"Companies are also basically looking for replacement material for the current silicon that is cheaper and compatible with plastic substrate but has the same performance level."
Specialty glass company Corning, famous for its "gorilla glass" used in Apple devices, has an ultra-slim flexible glass called "willow glass" that has the potential to enable displays to be wrapped around a device. Corning said it is currently shipping samples of willow glass, which is compatible with OLED displays, to companies.
Size matters, for now
Each new generation of tablets boasts big improvements in pixel density and image quality, making photos, games and movies more life-like. Manufacturers and software designers have made less progress finding ways to let computers give physical, tactile feedback but they're working on it.
The stakes are high as tablets become more and more integrated with smartphones and other devices at home. Betting on the right technology and features is imperative, since the still-new category has already claimed many victims, including Hewlett Packard's Touchpad tablet that was killed last year after only a few months on the market.
With many companies entering the fray, vying to take share away from Apple's iPad, those who get it right may end up influencing the way people communicate and consume all media.
For now, size and price is where most manufacturers are competing as they try to break the dominance of Apple in the tablet market. Six out of 10 tablets sold are iPads.
"The big open area that is left to tackle is truly great input," said Tony Fadell, co-founder and chief executive officer of Nest Thermostat, who previously led the team at Apple that created 18 generations of iPods and three generations of the iPhone.
"There is tactile input as well as voice input. Those are the two inputs that still need to be addressed in tablets," Fadell said.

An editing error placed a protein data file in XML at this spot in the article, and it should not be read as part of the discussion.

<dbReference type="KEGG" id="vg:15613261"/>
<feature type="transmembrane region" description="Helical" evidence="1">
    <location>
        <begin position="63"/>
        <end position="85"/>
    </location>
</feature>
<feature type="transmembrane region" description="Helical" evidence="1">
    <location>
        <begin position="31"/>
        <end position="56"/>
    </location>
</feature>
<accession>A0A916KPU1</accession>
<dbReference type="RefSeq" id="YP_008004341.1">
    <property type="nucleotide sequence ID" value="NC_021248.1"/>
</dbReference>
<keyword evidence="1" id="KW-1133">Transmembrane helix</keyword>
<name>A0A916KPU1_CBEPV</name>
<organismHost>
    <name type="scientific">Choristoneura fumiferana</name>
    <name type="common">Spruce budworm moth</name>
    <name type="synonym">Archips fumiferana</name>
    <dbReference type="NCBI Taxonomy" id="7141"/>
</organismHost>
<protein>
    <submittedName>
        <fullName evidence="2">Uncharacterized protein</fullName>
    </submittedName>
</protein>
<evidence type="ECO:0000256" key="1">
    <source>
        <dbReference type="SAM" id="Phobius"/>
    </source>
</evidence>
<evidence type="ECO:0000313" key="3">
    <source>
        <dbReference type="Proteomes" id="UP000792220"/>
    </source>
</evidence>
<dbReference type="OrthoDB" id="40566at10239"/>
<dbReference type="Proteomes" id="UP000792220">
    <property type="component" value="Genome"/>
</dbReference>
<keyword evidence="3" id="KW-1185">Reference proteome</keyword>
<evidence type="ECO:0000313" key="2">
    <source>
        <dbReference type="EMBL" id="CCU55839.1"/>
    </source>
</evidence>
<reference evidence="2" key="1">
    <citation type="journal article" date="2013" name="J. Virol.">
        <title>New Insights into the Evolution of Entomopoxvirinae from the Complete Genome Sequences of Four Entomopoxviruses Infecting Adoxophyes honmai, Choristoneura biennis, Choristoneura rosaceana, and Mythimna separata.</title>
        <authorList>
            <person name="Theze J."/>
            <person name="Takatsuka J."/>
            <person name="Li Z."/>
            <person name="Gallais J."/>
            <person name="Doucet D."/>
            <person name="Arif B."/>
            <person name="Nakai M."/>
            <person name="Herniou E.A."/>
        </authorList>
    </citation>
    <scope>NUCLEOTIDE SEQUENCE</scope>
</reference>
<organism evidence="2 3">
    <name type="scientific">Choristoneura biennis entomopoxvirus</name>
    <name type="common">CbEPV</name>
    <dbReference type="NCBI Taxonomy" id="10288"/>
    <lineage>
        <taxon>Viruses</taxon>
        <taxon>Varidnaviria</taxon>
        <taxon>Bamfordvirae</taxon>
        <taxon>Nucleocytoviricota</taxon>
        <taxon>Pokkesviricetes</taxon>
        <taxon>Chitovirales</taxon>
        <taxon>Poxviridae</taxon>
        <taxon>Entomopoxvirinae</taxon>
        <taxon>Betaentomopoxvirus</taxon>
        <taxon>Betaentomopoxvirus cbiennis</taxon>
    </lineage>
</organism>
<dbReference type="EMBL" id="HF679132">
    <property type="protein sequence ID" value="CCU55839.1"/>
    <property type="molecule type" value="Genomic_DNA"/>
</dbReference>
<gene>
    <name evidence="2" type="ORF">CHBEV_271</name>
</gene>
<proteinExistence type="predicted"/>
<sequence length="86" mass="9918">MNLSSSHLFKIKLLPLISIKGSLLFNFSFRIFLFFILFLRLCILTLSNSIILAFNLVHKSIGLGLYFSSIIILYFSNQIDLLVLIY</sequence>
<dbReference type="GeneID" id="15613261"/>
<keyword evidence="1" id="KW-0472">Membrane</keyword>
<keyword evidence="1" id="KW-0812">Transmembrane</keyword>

In a recent patent application related to tactile, or haptic, technology, Apple in May outlined how features could be added to a screen that would make it possible to alter the feel of its surface.
Manufacturers are also working to improve gesture recognition, augmented reality and voice controls like Apple's Siri.
IBM Fellow Bernie Meyerson expects major breakthroughs in artificial intelligence in the next several years. He envisions people having real, spoken conversations with their devices, which will boast technology much more advanced than IBM's Watson computer that defeated two champions on the Jeopardy gameshow last year.
"You hand it to your grandmother and it just works. It will adapt, tune itself to your voice," Meyerson said. "You'll have something that you carry around in your pocket and it listens to you when you want it to."
Laser projection keyboard devices that connect to mobile devices by Bluetooth are already available, although some say the technology is still buggy. In June, Microsoft unveiled its Surface tablet, with a 10.6 inch display and a protective cover that doubles as a keyboard.
Other new and upcoming improvements in tablet hardware are seen as attractive but less important differentiators. At an industry event in Madrid earlier this year, manufacturers dunked tablets and smartphones in aquariums to show off new waterproof coatings.
Intel Corp recently showed off "ultrabook" laptops with screens that swivel from their keyboards or detach completely to act as tablets.